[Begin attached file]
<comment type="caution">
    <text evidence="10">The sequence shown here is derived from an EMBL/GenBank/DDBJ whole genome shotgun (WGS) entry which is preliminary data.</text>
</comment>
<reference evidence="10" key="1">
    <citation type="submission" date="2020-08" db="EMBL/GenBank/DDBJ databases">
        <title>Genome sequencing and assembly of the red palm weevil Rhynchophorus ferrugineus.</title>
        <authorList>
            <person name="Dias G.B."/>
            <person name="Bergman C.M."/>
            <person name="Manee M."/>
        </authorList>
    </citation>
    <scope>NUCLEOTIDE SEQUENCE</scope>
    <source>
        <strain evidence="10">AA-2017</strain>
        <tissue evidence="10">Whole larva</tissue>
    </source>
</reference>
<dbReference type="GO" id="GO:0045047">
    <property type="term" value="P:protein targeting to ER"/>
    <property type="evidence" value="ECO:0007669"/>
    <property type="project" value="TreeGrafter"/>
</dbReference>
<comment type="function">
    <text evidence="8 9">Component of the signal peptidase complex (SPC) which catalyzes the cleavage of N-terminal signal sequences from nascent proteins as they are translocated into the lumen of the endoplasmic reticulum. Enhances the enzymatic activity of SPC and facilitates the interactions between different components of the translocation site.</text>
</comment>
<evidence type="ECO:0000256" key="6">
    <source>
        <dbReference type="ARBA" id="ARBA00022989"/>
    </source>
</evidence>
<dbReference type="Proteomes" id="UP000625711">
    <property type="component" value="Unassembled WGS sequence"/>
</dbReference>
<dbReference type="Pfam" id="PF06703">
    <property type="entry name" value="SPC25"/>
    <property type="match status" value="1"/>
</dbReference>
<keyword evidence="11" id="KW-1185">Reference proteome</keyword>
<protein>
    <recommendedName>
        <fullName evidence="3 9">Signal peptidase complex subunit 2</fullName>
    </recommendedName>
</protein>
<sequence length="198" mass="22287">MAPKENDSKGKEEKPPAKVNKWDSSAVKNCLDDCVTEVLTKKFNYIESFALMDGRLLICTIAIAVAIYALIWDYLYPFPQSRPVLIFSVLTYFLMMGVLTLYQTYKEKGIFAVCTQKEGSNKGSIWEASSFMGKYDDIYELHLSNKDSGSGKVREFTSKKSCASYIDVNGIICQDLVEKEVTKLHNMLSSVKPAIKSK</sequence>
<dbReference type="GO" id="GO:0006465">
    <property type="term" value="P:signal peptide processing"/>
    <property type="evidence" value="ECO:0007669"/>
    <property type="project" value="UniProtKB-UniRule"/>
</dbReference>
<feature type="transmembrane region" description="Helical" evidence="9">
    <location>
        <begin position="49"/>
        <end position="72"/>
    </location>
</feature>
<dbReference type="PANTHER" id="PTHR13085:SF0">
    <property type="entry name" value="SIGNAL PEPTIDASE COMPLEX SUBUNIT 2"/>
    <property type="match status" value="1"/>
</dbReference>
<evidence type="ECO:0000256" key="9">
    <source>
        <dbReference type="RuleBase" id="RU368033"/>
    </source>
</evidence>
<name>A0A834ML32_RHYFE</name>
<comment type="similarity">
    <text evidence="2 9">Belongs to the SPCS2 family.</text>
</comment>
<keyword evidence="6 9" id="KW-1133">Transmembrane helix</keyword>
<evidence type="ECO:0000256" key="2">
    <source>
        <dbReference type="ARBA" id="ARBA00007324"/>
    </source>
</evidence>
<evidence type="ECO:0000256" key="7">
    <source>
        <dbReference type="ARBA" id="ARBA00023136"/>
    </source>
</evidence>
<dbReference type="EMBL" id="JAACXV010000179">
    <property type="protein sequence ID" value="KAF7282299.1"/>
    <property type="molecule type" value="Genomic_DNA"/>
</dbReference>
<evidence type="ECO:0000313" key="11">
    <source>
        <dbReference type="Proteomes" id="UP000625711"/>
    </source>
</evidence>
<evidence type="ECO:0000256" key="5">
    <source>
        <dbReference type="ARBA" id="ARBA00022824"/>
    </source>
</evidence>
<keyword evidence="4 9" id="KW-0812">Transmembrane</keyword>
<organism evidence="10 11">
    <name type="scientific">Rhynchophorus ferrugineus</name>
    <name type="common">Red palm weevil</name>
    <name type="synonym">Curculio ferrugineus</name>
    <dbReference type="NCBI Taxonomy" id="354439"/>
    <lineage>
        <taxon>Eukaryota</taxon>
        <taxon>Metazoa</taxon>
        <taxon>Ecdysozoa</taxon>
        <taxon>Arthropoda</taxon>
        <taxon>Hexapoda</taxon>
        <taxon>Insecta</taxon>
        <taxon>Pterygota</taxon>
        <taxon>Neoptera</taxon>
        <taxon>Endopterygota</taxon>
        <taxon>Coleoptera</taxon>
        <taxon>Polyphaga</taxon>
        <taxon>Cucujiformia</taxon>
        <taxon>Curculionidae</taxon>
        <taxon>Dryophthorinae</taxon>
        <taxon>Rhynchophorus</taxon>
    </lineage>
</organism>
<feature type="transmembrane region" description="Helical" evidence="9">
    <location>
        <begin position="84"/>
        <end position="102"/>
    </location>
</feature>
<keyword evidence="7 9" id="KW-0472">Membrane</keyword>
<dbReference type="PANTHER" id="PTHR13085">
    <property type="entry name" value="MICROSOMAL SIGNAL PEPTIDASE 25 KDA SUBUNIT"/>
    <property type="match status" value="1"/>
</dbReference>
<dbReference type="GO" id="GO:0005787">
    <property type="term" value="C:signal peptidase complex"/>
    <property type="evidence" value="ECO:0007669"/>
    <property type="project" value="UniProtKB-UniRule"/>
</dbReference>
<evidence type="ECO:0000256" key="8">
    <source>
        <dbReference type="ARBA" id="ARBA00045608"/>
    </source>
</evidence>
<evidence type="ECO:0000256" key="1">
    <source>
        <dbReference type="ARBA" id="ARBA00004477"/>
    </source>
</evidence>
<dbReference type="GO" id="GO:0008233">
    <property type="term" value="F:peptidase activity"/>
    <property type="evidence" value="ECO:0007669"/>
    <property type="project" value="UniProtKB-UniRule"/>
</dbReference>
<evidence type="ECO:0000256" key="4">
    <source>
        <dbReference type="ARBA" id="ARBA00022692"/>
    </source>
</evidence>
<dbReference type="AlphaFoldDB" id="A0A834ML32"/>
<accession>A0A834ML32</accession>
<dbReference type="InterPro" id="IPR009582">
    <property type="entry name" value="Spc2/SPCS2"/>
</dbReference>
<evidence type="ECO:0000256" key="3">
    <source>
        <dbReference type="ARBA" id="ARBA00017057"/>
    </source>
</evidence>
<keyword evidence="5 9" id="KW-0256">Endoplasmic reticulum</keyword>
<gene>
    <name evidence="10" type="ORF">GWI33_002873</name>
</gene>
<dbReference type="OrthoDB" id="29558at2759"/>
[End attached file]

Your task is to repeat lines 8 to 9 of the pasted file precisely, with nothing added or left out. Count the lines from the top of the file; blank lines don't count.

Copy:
            <person name="Dias G.B."/>
            <person name="Bergman C.M."/>